Water supply program in Gunda village

On Thursday we visited Gunda village and the local primary school to learn about the community water supply.

The children had a surprise for us. When we arrived they were waiting for us in front of the school in a big group with a wonderful bouquet and sang a greeting song for us. It was a very touching moment. Then they presented us with the well (and its operation) which is in a closed place and they are guarding it.

Children in Ethiopia pump water from a well

© Judit Kocsis

Child drinks from a well in Ethiopia

© Judit Kocsis

This well is very useful, because it makes their lives so much easier. Before they had it, the women and girls used to have to walk many kilometers to find fresh water, and they had to walk barefoot in a stream, so they often cut their feet on the rocks. Now the well is close to their homes.

A child pumps water from a well

© Judit Kocsis

Each family donates 1 birr ( =13 HUF, = 0,04 EUR) a month and it’s put into a bank account, which they manage, in case of problems. The well is 13 m deep and gives fresh and clean water to 40 families (on average there are seven members in a family) so it serves 280 people.

After that we visited a traditional house and household. This was very pretty. It has a living- and bedroom together. Children sleep in the living room, parents sleep on the loft and in the house is a separate room for sheep. The kitchen is in a separate building. In the kitchen a woman brought out some cotton which is used for making clothes and bags. Anita and Sara tried to spin it. It was very funny, because only Sara could do it the right way. The toilet is separate too, and they can wash their hands there. This is a very big thing, because they couldn’t do it before.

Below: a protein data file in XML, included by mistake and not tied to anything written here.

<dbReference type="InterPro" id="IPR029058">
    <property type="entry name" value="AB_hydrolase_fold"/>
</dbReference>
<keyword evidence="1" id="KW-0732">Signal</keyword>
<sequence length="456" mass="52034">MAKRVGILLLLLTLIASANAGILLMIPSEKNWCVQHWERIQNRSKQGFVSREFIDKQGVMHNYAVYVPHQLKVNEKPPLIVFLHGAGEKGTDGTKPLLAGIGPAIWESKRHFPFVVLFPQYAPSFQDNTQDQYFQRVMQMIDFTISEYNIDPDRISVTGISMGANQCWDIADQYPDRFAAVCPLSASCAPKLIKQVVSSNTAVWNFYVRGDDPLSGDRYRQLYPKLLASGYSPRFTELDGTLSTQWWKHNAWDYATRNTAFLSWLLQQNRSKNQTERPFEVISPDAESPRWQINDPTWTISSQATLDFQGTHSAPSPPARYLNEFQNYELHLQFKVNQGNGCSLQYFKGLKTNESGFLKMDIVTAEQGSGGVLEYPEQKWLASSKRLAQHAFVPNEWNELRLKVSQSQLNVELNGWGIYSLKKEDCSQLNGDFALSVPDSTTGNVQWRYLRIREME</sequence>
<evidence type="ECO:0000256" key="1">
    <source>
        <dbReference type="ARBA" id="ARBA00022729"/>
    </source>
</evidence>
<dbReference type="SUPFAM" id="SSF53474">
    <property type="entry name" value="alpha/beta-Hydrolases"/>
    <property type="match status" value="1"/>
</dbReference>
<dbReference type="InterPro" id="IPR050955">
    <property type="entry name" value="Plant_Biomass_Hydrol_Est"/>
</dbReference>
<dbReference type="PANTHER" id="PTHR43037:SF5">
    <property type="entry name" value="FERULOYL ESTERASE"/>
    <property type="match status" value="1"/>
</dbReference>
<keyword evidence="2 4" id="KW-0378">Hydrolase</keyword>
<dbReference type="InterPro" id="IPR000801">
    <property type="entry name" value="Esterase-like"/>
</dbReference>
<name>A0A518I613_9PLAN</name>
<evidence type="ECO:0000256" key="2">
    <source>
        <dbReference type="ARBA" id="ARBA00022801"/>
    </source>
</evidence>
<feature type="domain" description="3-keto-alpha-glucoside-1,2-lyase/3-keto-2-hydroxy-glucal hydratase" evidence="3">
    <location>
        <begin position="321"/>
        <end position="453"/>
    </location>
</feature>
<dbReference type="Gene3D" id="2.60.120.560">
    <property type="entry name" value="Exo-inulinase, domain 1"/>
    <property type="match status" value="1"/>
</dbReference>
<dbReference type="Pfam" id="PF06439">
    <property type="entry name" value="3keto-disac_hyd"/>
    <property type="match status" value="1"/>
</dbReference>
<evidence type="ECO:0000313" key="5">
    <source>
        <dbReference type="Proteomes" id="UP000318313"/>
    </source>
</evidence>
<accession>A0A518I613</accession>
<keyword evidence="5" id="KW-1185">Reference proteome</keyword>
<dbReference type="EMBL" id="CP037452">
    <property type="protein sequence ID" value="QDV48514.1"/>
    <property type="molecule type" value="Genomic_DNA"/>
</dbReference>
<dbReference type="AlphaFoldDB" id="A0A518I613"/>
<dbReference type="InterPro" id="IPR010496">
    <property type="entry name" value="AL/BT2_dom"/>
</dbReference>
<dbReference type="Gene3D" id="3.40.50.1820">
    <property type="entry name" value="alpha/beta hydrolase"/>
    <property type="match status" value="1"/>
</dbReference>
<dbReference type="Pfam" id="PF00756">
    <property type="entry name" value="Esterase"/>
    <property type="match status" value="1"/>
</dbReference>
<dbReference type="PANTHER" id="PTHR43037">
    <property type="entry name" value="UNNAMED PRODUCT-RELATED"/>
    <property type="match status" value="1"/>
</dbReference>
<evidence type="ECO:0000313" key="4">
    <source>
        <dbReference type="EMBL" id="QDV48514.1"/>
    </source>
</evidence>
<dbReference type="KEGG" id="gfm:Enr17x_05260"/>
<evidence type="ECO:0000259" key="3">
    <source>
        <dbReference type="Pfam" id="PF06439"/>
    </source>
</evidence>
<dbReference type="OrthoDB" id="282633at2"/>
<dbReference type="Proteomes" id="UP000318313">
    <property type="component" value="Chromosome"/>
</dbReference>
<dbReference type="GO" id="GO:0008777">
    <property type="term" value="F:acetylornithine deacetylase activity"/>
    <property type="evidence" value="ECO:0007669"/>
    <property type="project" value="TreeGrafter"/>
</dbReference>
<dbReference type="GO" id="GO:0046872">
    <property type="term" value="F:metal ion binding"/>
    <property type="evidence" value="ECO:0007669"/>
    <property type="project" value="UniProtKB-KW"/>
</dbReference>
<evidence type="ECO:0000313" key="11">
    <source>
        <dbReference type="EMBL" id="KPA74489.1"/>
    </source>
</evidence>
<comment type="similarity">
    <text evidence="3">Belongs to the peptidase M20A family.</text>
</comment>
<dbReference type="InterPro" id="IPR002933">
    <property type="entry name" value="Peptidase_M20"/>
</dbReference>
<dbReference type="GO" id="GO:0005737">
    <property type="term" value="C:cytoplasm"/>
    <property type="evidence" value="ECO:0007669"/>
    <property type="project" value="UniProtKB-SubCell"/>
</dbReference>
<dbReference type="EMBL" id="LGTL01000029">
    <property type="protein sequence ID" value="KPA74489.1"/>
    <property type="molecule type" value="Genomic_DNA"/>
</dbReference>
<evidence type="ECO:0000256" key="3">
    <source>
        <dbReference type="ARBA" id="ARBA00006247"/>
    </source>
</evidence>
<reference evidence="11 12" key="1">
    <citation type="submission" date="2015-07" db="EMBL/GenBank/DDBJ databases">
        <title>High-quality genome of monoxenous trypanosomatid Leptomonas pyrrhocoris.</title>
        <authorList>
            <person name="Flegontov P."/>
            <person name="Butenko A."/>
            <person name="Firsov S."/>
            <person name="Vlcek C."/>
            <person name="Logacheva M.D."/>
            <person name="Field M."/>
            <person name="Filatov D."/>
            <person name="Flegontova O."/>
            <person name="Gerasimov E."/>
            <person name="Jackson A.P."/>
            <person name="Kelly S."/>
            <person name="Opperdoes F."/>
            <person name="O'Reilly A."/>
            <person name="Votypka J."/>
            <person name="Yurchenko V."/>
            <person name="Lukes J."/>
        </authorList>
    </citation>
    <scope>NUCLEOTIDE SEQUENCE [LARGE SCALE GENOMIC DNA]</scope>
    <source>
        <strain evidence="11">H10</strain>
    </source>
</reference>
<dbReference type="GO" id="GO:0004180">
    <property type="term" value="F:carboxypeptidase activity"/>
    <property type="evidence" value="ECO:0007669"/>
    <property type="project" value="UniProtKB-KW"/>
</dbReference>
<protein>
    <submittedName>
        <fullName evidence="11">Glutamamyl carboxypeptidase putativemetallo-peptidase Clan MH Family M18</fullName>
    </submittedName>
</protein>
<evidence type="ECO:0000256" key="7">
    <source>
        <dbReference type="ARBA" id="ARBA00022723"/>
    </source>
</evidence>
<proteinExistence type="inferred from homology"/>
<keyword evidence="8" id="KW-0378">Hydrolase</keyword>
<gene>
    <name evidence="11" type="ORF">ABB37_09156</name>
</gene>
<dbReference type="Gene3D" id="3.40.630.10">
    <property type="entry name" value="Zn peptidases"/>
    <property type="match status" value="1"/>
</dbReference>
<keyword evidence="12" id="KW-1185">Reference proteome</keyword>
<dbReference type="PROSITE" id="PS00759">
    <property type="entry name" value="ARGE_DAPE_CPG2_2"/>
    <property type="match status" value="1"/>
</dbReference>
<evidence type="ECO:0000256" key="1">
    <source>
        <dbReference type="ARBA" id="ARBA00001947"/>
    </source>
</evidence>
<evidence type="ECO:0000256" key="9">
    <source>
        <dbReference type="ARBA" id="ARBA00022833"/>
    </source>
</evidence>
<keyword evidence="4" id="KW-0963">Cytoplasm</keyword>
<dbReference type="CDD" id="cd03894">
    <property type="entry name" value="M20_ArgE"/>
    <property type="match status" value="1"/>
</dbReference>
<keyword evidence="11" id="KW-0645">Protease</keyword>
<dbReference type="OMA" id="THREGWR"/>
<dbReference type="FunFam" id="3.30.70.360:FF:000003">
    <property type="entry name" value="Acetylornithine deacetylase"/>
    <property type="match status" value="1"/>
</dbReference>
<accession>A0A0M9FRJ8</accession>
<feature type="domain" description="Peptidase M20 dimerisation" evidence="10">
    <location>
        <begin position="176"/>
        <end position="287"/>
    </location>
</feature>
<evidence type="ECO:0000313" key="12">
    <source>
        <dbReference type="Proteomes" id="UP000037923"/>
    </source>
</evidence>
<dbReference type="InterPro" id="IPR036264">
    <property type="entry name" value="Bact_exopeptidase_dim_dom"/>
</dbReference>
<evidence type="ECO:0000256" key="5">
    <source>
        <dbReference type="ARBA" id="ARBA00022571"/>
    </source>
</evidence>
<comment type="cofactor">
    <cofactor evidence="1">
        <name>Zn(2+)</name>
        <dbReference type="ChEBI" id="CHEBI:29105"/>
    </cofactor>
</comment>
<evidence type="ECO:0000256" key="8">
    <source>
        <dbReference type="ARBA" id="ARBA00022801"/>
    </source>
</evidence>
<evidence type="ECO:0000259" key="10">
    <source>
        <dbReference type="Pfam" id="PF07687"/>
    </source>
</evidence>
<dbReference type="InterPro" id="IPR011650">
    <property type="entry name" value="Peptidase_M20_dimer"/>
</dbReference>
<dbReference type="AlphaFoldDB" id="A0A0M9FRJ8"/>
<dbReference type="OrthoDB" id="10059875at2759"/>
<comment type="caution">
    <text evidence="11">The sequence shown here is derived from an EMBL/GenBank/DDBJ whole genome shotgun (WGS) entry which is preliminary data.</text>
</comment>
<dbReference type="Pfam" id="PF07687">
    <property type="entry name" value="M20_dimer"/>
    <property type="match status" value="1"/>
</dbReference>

Two women in Ethiopia

© Judit Kocsis

Sara learns to spin cotton

© Judit Kocsis

A woman shows a string of cotton

© Judit Kocsis

At the end of the visit the local people entertained us for a picnic and we had an opportunity to taste some kind of beans and seeds. They made us a traditional local food (named fir-fir) which is Katrina’s favorite Ethiopian food: bread (which is rather like a pancake, but the batter is lighter) with a vegetable puree. This has an interesting taste. The bread is a little sour and the puree is very hot. I didn’t like it very much because I don’t like spicy foods. And they made for us a very tasty coffee.

A woman serves injera bread

© Judit Kocsis

A woman with dried beans

© Judit Kocsis

Children at a picnic in Ethiopia

© Judit Kocsis


Visitors eat lunch with a community in Ethiopia

© Judit Kocsis

This post is also available in: Czech, Hungarian, Slovak

About Judit Kocsis

I'm working as a shop assistant in the children, family and bedroom department. I'm studying art, film history and film theory at college. I will graduate this year. In my free time I take photos and make films. These are my main hobbies, but I like to read books and watch movies also.



This is our home, and we want everyone to feel welcome.

This blog is an opportunity to share stories from IKEA co-workers and our partners on the projects we support. We welcome your reactions and comments. However we reserve the right to moderate comments. We will delete spam messages and any comments we deem to be inappropriate, irrelevant or objectionable.

Leave a Reply

Your email address will not be published. Required fields are marked *

You may use these HTML tags and attributes: <a href="" title=""> <abbr title=""> <acronym title=""> <b> <blockquote cite=""> <cite> <code> <del datetime=""> <em> <i> <q cite=""> <strike> <strong>